12 comments
  • Wayne

    People and their livelihoods don’t count anymore at least those outside of the cities.

  • Charles

    Good comment, the Plan as you say was developed and implemented using as its basis utter bulldust. Now we are stuck with something that wastes billions of litres of water trying to keep two evaporation ponds near the mouth of the Murray as fresh water lakes, even though they were originally estuaries.

    The level of stupidity being applied in this Plan is extraordinary in its extent and homogeneity.

  • Alan Barber

    It seems the constitution should be examined in line with the best thing for both Australia and the climate. All crops need water. Of course some more than others. With recent comments of overseas manipulation of water rights it would be prudent if all Australians benefited from water not the entrepreneurs and big guys.
    Since my education in Inigo Jones times, Mars and the moon are scarce on water and Australia is a bit light on too. AlanIO

  • padraic

    If they could pipe water from the Perth region to Kalgoorlie many years ago, surely it is not beyond modern engineering to pipe surplus water from the regular wet season rains in Australia’s north into the Murray-Darling network. Australia appears to be run by spineless urban office-jocks trembling in fear of activists espousing a Neanderthal lifestyle.

  • Adelagado

    Topher Field seems to be advocating a Murray River that doesn’t flow at all. That’s no good. It has to flow to flush out the salt and chemicals that wash in off the land. If the river just becomes a series of stationary ponds evaporation will soon make the water unusable. And some of his editing is a quite misleading. He never at any stage actually shows a clear shot of the Murray mouth, which is rather odd don’t you think? The scene of the Goolwa barrage is downright deceptive. It looks like theres a huge flow of water coming through the barrage. If fact the water only dribbles through. The water on the right hand side of the frame is not Murray water. Its seawater and highly saline Coorong water. The actual Murray mouth (that he never shows) is often little more than a drain – barely navigable in a tinny. East coasters who are more familiar with massive estuaries and bays would be surprised to see just how small the Murray mouth really is.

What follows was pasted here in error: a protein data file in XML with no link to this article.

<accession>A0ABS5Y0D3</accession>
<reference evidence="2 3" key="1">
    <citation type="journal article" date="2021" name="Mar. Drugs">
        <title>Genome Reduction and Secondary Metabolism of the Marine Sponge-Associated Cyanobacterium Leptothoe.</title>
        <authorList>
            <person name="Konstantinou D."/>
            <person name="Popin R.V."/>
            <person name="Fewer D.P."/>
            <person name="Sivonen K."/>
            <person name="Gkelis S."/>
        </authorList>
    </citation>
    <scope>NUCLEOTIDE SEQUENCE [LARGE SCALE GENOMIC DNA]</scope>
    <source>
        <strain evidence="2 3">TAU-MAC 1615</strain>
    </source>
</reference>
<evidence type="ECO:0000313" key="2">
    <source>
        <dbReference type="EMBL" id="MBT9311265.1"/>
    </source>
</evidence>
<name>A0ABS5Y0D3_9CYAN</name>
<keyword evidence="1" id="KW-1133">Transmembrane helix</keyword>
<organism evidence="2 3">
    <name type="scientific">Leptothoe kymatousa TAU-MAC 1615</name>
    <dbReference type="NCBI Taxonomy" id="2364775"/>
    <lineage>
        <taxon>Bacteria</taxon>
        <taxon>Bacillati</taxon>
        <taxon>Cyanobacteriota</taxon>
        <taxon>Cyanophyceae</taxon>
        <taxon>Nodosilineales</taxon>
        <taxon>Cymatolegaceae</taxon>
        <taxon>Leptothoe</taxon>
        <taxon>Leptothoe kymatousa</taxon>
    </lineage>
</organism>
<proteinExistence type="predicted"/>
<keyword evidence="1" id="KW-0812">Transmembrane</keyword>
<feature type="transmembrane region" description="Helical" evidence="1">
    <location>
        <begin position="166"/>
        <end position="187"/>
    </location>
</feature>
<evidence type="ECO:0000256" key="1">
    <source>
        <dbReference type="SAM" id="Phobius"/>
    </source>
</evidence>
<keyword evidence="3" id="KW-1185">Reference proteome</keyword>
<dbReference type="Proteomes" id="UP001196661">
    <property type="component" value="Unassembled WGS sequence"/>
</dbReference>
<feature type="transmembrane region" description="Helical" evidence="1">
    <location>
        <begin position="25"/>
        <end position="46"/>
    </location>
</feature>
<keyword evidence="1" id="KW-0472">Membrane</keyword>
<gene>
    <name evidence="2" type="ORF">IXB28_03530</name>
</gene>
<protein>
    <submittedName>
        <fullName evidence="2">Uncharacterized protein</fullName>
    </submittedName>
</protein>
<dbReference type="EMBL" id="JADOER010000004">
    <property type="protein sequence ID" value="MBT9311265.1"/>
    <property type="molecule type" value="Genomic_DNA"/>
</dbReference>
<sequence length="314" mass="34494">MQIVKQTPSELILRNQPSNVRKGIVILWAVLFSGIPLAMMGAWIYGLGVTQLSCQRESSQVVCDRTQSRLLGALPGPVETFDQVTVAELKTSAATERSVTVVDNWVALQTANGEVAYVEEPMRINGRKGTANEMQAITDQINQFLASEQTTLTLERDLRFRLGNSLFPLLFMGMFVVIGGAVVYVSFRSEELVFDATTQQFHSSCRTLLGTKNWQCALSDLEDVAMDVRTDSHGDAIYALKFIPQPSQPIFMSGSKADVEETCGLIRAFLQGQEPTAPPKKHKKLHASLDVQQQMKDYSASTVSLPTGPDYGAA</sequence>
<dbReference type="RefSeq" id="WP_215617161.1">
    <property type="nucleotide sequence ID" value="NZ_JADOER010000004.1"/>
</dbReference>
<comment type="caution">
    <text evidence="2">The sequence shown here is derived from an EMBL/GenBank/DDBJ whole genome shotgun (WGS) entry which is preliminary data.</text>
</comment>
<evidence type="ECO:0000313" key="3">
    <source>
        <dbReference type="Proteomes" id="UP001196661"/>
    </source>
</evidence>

• wstarck

    Several decades ago Australia had an abundance of the least expensive high quality food of any developed nation. Since then food prices have increased to among the highest of any OECD nation with fast growing reliance on imports. Ill-conceived political pandering to the delusions of urban greens and the ignorant opinions of office based academic “experts” have been a primary factor in driving over two-thirds of primary producers from their industry.

    Historically the Murray River was a seasonal river which ceased flowing over much of its length each dry season. Irrigation turned it into the nation’s breadbasket with a side benefit of greatly enhancing the carrying capacity of the area for native wildlife. The idea of giving priority to use of a large part of the water impounded for irrigation for artificial “environmental flows” which never occurred in nature is beyond stupid. As an act of sublime ignorance it reminds me of the $165 million per year we spend on importing canned tuna from Thailand which comes largely from the same stocks we won’t let our fishermen catch for environmental reasons.

    If we continue to let our urban non-producers dictate to our productive sector it will only be a matter of time before we wake up to China having bought most of our failing enterprises and finding it necessary for their own strategic interests to take over the relevant decision making. So sorry, about that.

  • rosross